In this episode, Jared Judge delves into the art of finding your sweet spot in the world of gigging musicians. Drawing from a discussion with one of his Fulltime Music Academy Platinum members, Ken, he explores the concept of the "bell curve" in both song selection and the uniqueness of your act. Discover how to strike the perfect balance to increase your chances of booking corporate gigs, weddings, and high-paying events.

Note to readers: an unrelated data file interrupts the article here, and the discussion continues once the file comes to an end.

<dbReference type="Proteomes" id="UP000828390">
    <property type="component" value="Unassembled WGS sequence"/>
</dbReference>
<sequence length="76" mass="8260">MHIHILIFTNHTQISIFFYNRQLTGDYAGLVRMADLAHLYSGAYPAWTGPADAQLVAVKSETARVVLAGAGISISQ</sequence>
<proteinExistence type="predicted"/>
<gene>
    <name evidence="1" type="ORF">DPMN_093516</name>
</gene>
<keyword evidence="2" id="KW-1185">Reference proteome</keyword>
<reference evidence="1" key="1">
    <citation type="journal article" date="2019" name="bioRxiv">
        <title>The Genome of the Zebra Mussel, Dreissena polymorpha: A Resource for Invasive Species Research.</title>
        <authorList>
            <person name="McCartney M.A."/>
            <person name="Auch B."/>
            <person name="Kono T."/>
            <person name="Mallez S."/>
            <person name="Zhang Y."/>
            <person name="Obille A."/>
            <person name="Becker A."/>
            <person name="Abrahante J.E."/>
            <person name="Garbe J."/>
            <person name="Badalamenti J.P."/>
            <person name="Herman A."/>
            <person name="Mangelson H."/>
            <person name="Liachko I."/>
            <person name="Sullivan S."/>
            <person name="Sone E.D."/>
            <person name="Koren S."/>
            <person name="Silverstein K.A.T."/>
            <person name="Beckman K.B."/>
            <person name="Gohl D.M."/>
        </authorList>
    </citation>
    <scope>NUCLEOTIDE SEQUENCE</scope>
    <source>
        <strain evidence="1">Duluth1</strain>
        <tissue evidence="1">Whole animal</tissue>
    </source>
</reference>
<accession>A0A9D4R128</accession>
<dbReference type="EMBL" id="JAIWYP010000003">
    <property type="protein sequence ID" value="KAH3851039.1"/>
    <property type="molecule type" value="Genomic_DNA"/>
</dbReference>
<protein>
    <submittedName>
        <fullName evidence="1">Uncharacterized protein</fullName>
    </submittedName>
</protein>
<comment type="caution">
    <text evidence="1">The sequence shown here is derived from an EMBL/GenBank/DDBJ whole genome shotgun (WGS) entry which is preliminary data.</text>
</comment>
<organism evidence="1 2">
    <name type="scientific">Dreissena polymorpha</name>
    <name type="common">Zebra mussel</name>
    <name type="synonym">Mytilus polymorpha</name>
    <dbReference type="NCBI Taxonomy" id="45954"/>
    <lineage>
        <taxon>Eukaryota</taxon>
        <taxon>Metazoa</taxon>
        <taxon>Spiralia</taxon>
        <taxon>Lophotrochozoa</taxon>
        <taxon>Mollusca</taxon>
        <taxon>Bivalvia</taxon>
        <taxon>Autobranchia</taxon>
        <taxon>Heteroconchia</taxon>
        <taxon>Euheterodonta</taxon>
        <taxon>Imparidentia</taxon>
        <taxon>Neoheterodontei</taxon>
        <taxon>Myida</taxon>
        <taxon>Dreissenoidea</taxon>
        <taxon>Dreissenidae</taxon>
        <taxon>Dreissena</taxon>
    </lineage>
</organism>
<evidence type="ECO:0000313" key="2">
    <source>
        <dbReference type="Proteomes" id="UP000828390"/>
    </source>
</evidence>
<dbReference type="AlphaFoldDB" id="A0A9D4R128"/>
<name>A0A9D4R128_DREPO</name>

What's up gigging pros! It's Jared Judge. Welcome back to another episode of The Gigging Musician Podcast. Okay, I wanted to share something that might help you have a little more success, booking, corporate gigs, and weddings, and the private gigs. And actually, I believe this will also help you book more public choose to. And this was based off of a discussion that I was having with one of our Fulltime Music Academy Platinum members, Ken, about, you know, why? Why has extreme strings had quick success in Denver. And, you know, of course, I mentioned this back, when we were talking about the Corporate Gig Challenge about the concept of a bell curve, which, if you're not familiar with the bell curve, it's basically a graph that people flat out that starts low, and then rises up in a curved fashion, and then rises back down in a curved fashion, so that it looks like a bell, like the Liberty Bell. So I talked about this bell curve in terms of the song selection that you play. And I mentioned that on one side of the bell curve, the really far left side where you'll get fewer bookings is niche covers. This is like if you run a an Ozzy Osbourne tribute band, and there's only a small percentage of people who are diehard Ozzy fans, if you're an Ozzy Shan, I salute you. But the thing is most corporate gigs, corporate event planners wouldn't hire an Ozzy Osbourne tribute band, because it won't please the entirety of their guests. Like not all of their, their guests will love Ozzy. And he may actually offend some of them by bringing Ozzy Osbourne on the other side of the bell curve, the far right, which is still low. Right, this is the part that slopes down. Still not going to get too many bookings, is unfortunately, originals. So you know, original music is great. And if you're a songwriter, once again, I salute you. However, a corporate event planner, is not looking to try something new at their corporate event, they want something that's tried and true, something that they knew is going to please their audience. And while your your original music might be fantastic, I've never heard it, corporate event planner has never heard it. And their guests have never heard it either. So it's seen as a risky, risky business to bring you in for a high stakes corporate event that they're spending 10s, hundreds of 1000s, possibly millions of dollars on. So that's why, you know, originals are on the right side of the bell curve. And then as we get to the top middle section of the bell curve, smack dab in between niche covers, and originals. That is where the money lies in the crowd pleasers. Now, this shouldn't really be new to you, because I think I've talked about this bell curve in the past. But there's another bell curve, a secondary bell curve, that you don't really want to be directly in the center, top of and this is in Ken's opinion. And I do kind of agree with him. This is why extreme strings has had fast success in a new city, which is that I'm not on the top of the secondary bell curve. Secondary bell curve would be the type of ensemble or type of act that you actually are. And I'm not saying that you need to change what instrument you play. Because that's huge. That's like asking you to, you know, be a, don't be a human be be a cat. Well, you could learn a new insert, but you can't learn to be a cat. So maybe that's not the perfect analogy. However, let me explain the bell curve, and then we'll see what you can do about it to shift what you're thinking. So the secondary bell curve is the type of actor that you are. And we're actually going to start at the top center of the bell curve with what is most frequently seen by people in general. So I want you to take what is the most common instrument, that common instrument and configuration. Somebody has heard a live musician in five seconds. Okay, if you said solo acoustic guitarist who sings? Well, you're probably right. Because I believe in the gigging world. That is one of the most common types of acts simply because you know, that's the instrument that most people learn, you know, guitars. I mean, I don't know that The hard data behind this, but I imagine that the sales of guitars outnumber the sales of any other instrument. So that maybe piano but even then I think it does outnumber piano, you know, by by a significant factor. So people are used to hearing solo acoustic guitars and hearing people sing with it, that's just the most common top center of the bell curve. And so the problem that that creates is that it's expected. And when I did the Corporate Challenge-- Corporate Gig Challenge, I mentioned that these corporate event planners, one of the things they're looking for is an element of surprise. They're looking for uniqueness, and experience that will cause their guests to to be to have a memorable experience to remember it. And so the problem is not that you don't play a guitar and sing beautifully and excitedly. But if you're just playing cover songs, the way that everybody else does, like, Hey, I'm actually going to call out another marketer in my space, where they, they have an ad saying, if you know three chords, you can get a gig? Well, sure, but it's not gonna be a very good gig, you know, it's gonna be one of those 50 bucks in a tip jar kind of gig. And you're putting yourself right at the top of the bell curve, top center of the bell curve. And in this bell curve, it is not the most ideal thing to be at the top center. Because, again, it's expected to the degree that it's overdone in these corporate events and weddings, and it doesn't stand out. So how can we fix this? Now, let's, let's talk about the other ends of this bell curve. Cuz dog wants to be on the podcast, was that puppy? His dog, I swear, every time I walked by this house, his dog just wants to tear me to pieces. I get it, though. So anyway, the other sides of this bell curve. I don't exactly know what goes on which side. But But we, I don't know, in corporate events, we can say that the other ends of this bell curve, or like, one end is a type of act that is so niche and unique, that it actually wouldn't be appropriate for corporate events. So this might like you ever heard of Burning Man, the festival. It's like a art and hippyish festival that takes place in the desert. And people make these gigantic art installations. And some of which are musical instruments. Like, I don't know, a dragon that breathes fire that has a keyboard, that when you play the keyboard, plays a note and plays fire. You know, that's the kind of instrument that I'm talking about. On one end of the bell curve, that has a very low chance of getting booked for a corporate event is, I don't know many corporate events, that one, a fire breathing dragon keyboard, at their corporate event, actually sounds pretty cool. But again, kind of like Ozzy Osbourne covers its niche, it's not necessarily going to be crowd pleasing enough to the point of making it well, it'll definitely make it memorable. But it's, it's not going to please everybody. And I think if it were to be hired, it would be for its uniqueness for the fact that it would be like, you know, hiring stilt walkers to walk through the event space. It's unique and different. And they hired a because it's unique and different. Then, on the other end of the spectrum, would be more like standard musical configurations that just don't work for corporate events. And I don't know, let me think about this. Because I actually have never really talked through this before. But, you know, I'm thinking like a symphony orchestra has a very low chance of getting hired for a corporate event. Like there's just no precedent for a large 100 piece Symphony Orchestra string section, winds, brass percussion conductor at a corporate event. Right? That's it's a standard musical configuration. It makes a lot of money in the Symphony Hall, but almost totally inappropriate for a corporate event. And so I'll say that lies on the opposite end of the spectrum. So in this bell curve, you do not want to be on the edges. If you want corporate gigs and weddings and other high paying gigs, but you also don't want to be right at the center at the top. There is less money in there because it's not unique. So where do you want to meaning, you want to be slightly off center somewhere between the edge and the middle on either side. And the way to do that without changing your instrument or without changing, the fact that you're a singer, is by introducing some unique element to your playing that other people aren't doing. If they're in the BMO the top of the bell curve, back, one of my mentors calls it the prolific zone. The prolific zone is the spot that he's not what everyone is doing. But it's also the spot that's not so out there and crazy. It's somewhere right in in the middle, like right in between those two. And there's actually a graph in one of his books, I think it's actually in expert secrets by Russell Brunson that shows the bell curve. And he said the money is in the prolific zone. And there are two prolific zones, one on either side of the top of the bell curve, but it's not at the top of the bell curve. And it's not away at the edges. So what are some unique elements you can add to your performance, that would take you to the prolific zone. For my accent, I can only talk from my experience, I can maybe make suggestions for you. But like, from my experience, electric violin with backing tracks, is in the prolific zone. Because one, it's not at the top of the bell curve. Not everybody is doing this. You know, violin is novel and unique. For a corporate event. It's also novel and unique for violin to be able to play Led Zeppelin or Taylor Swift, or even EDM, like dead mouse and cascade. So that is why that this act is not at the top of the bell curve. backing tracks is also kind of not at the top of the bell curve. Because most, you know, musicians typically don't use tracks. So that does take me away from the crowded top of the bell curve, and put me a little off, off center. And so the other thing is that, you know, violin, in general is, is not super tough at the Bell curvy, because, you know, as far as like gigging is concerned, if you were to go to a bar and hear your nearest band, odds are you would not hear a violin, you would expect to hear them in a concert hall, like a symphony center, and not in a bar. But here, here's this unique instrument, violin out of place, in a situation that is typically occupied by a more common instrument. The other thing, though, is that I've actually gotten a lot of feedback. Even recently, I played I sponsored another nice event, National Association for catering events, sponsored another one of those by playing electric violin with the DJ. And I got feedback on like the unique shape of my instrument. So if you've got an instrument that has a unique feature, or unique shape, unique look to it, even unique sound that can take you away from the top of the bell curve. So that I think is what is working for me on the electric violin aspect. The reason why I'm not on the edges of the bell curve that make no money is because one, it's not a fire breathing dragon keyboard. It's it is, you know, people know that it's a violin like, that's it's not a new instrument, the sound that comes out of it is a standard violin sound, I've just added a ton of reverb. And then on the other end of the bell curve, why I'm not there is that I'm not playing classical music on the violin, right, it's not a standard way of playing the instrument. And that standard way would take me way down on the bottom right of the bell curve, because not too many corporate events, want just a standard classical configuration. Now, that being said, standard classical configurations are great for corporate events, especially when they're looking to do an elegant, you know, cocktail hour, where suit and tie or tuxedo is appropriate. So, I guess one of the other things like these are not hard and fast rules. These apply differently to different situations. I'm just trying to make some generalizations to make your life easier. Because what you want to do is you want to find somewhere between the bottom of that bell curve and the top of the bell curve without having to change your instrument. So can you add different songs can I think as a master of this, he is able to play a such a wide variety of songs done really well? To the point where I think that brings him off the top of the bell curve because you know, everybody can play Wonderwall on acoustic guitar, not everybody can play. I don't know I can't remember his exact song list, but I know that he does like Ed Sheeran, and Red Hot Chili Peppers. And he goes all across the genres with that. And I think that's one way to take yourself off the top of the bell curve is by expanding your song list. And including genres that are unexpected. So that's, that's one way. Another way is, could you add other elements to like the instrument that you you do that you play? I'm not saying to modify your instrument, but like, can you add additional sounds to it? Like, you know, I add a ton of reverb, not that I'm saying that refurb is unique by any stretch of the imagination, but a violin with reverb that is different. So can you do some effects processing. I know a lot of guitars sometimes go into looping, that could work if done tastefully. Um, that could be another unique aspect of it. Some singers, you know, they use a harmonizer on their voice. That is another way to add uniqueness and bring you off to the top of the bell curve. backing tracks would be an easy way to do that. And I know like backing track websites like karaoke version.com, you can remove the guitar part from your backing tracks. So you are the one playing the guitar. So that is the secondary bell curve. And so to recap, there are two bell curves. The first bell curve, this is a long podcast episode. The first bell curve if you do want to be on the top of if you want corporate events and weddings, which is you want to play crowd pleasing songs. Right? Ken plays Red Hot Chili Peppers, that is a crowd pleaser. Most people know who the Red Hot Chili Peppers are. You know, we don't want to play niche niche covers, or at least we don't want to only play niche covers. And we also don't want to only play originals. So be on the top of that bell curve. I should start naming those, I'll get back to you on that. And the second bell curve is the uniqueness of your act, we do not want to be on the top of this bell curve. This is where every solo acoustic musician is at the top of that bell curve. And you also don't want to be on the edges of the bell curve and play a fire breathing dragon keyboard. And we also don't want to play you know Symphony Orchestra. So be somewhere in between the edges in the middle without one. So if you need some help on that, let me know. Do more than happy to help you brainstorm this. I did get my master's degree in orchestra conducting so I actually can coach on artistry as well. Not many people know that. So happy to chat with you one on one if you're interested. In fact, let me open up my calendar. If you're interested in chatting more about this, go to FulltimeMusicAcademy.com/call and book a free session with me. And there's no no pressure to buy anything. I just want to want to help you. So that's that for today. Hope you got some good stuff out of this long podcast episode. And thanks for tuning in to another episode of The Gigging Musician Podcast. Remember, "Your music will not market itself!" Bye everybody.